The top award, the Aubespin scholarship, is worth $2,500. Four other scholarships are worth $1,500 each, an increase of $500 over previous years.
Marisa DiNovis won an ACES scholarship in 2015 while majoring in journalism and English literature at UNC-Chapel Hill. Here’s what DiNovis said about the scholarship and her education and the start of her career in book editing.
HOW THE SCHOLARSHIP HELPED
“As a copy editor at multiple student publications during my time at UNC-Chapel Hill, I was tremendously honored to be recognized by the American Copy Editors Society as a collegiate scholarship winner.
“I now edit books for children and teens at Alfred A. Knopf Books for Young Readers. Although I did not go on to work in traditional journalism, the skills that allowed me to earn an ACES scholarship are an integral part of my everyday work life.
“For example, representation of diverse experiences is an initiative at my publisher, as well as in the children’s publishing industry as a whole, to create more books in which children of any marginalized or underrepresented background can see themselves. But I often have to ask myself how I, as a Caucasian woman of middle-class upbringing, can authentically edit stories by authors and about children of backgrounds different from my own.”
HER APPROACH TO EDITING
“I look to the principles I was taught as a student and copy editor: I approach every story with an eye toward accuracy, truth and fairness.
“I trust my sources — the author I’m working with is usually writing from lived experience or has researched thoroughly. I always consider the breadth of human experiences and how that plays a role in the uniqueness of storytelling. And I do everything I can to enter the story objectively and with compassion and empathy.”
HOW TO APPLY FOR A SCHOLARSHIP
ACES scholarships are open to juniors, seniors or graduate students who are interested in editing as part of their careers. You can see how to apply at the ACES site.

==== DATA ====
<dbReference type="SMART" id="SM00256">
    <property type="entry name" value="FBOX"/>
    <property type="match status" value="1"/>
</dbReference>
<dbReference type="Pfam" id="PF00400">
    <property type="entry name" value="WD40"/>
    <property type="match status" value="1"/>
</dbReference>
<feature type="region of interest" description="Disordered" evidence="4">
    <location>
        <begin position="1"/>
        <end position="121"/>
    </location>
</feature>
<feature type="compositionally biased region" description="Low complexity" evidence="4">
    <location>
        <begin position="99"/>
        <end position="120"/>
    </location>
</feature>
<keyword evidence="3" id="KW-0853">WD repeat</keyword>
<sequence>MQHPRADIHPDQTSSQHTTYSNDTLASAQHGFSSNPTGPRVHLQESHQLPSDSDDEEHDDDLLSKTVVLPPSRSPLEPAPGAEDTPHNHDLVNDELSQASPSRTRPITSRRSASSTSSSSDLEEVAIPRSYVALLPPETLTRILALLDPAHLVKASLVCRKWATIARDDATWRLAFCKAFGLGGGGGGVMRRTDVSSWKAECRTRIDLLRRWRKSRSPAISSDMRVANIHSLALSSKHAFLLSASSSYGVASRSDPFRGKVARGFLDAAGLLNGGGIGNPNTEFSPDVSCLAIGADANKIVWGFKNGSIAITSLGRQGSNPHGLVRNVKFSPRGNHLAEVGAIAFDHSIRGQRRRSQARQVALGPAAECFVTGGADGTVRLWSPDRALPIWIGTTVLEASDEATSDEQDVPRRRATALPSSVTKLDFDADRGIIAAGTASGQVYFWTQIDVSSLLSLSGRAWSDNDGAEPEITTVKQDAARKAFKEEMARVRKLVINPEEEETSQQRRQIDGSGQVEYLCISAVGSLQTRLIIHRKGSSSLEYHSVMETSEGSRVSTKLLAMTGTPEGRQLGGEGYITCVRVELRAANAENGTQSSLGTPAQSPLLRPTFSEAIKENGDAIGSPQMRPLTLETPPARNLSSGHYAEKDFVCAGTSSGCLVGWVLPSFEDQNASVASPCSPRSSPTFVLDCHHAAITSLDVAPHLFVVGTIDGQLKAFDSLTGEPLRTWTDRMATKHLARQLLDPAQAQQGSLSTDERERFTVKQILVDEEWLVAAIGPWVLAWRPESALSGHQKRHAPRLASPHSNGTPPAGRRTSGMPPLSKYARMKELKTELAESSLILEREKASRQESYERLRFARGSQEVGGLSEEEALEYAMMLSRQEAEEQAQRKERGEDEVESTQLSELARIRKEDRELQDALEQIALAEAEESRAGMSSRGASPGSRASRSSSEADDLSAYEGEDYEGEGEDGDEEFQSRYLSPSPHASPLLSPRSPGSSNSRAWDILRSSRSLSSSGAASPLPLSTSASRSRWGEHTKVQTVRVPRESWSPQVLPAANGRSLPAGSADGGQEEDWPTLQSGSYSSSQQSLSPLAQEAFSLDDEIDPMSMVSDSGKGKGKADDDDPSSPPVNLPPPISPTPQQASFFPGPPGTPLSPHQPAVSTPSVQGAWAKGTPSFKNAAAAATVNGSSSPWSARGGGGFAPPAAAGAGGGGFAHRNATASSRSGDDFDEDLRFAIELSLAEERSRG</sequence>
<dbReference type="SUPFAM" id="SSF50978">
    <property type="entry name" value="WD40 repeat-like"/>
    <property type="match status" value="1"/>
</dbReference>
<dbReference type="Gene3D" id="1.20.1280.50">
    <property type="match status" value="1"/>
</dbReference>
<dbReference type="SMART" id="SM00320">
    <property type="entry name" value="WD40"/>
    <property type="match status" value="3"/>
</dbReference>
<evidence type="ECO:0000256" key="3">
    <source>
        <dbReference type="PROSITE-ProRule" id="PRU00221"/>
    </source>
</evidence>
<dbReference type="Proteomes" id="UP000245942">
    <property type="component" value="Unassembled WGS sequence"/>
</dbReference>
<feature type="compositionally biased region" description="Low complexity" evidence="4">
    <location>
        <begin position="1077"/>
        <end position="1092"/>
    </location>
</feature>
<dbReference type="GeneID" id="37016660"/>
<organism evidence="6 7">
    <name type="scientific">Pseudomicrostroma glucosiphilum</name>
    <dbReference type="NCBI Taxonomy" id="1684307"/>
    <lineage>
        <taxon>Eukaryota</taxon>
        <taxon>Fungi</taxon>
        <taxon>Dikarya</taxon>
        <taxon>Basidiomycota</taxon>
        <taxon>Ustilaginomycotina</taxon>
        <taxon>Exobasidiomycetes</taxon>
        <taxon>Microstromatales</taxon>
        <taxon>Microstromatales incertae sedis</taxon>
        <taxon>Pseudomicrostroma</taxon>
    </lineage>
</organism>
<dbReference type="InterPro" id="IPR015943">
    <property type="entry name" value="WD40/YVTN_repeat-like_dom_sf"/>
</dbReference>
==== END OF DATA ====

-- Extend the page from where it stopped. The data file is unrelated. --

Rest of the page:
In addition to my usual courses this semester, I am working with a student on an independent study about stylebooks.
Alison Krug, a senior at UNC-Chapel Hill, has two objectives in mind:
analyzing how stylebooks come together
looking at how to better communicate style guidelines to journalists
By the end of the semester, Alison will revise the stylebooks for The Daily Tar Heel and Southern Neighbor. Along the way, she will interview editors at other news organizations about their stylebooks. She will also use the collection of stylebooks at the Park Library to learn about their history and evolution.
I’m looking forward to working with Alison on this project. You can follow her progress throughout the semester on her blog dedicated to the project.
Danny Nett is a senior in the School of Media and Journalism at UNC-Chapel Hill and online managing editor at The Daily Tar Heel. He recently completed a Dow Jones News Fund internship at Richmond Times-Dispatch in Virginia. In this interview, conducted by email, Nett discusses that experience.
Q. Describe your internship. What was your typical workday like?
A. I went to Penn State for my DJNF training, and I was placed at the Richmond Times-Dispatch in Virginia. My typical day was coming to the office around 3:30 p.m. and leaving around 11:30.
The first few hours consisted of editing advance copy (stories for upcoming papers) in our CMS. A lot of that stuff was from the wire, so it was mostly doing some polishing up and double checking the big facts.
Around 6:30, we’d switch over to daily content. I edited for the business, national and metro sections, mostly. On an individual story, I’d check facts, grammar, AP/local style and clarity in our CMS — then once a designer placed the story on the page, I’d open it back up in InCopy and write the headlines, read-ins and cutlines. When the story got checked back in, I’d write the web headline. If it was from the wire, I’d go ahead and send it; if it was written from someone in the newsroom, it’d go on for a second read from another editor.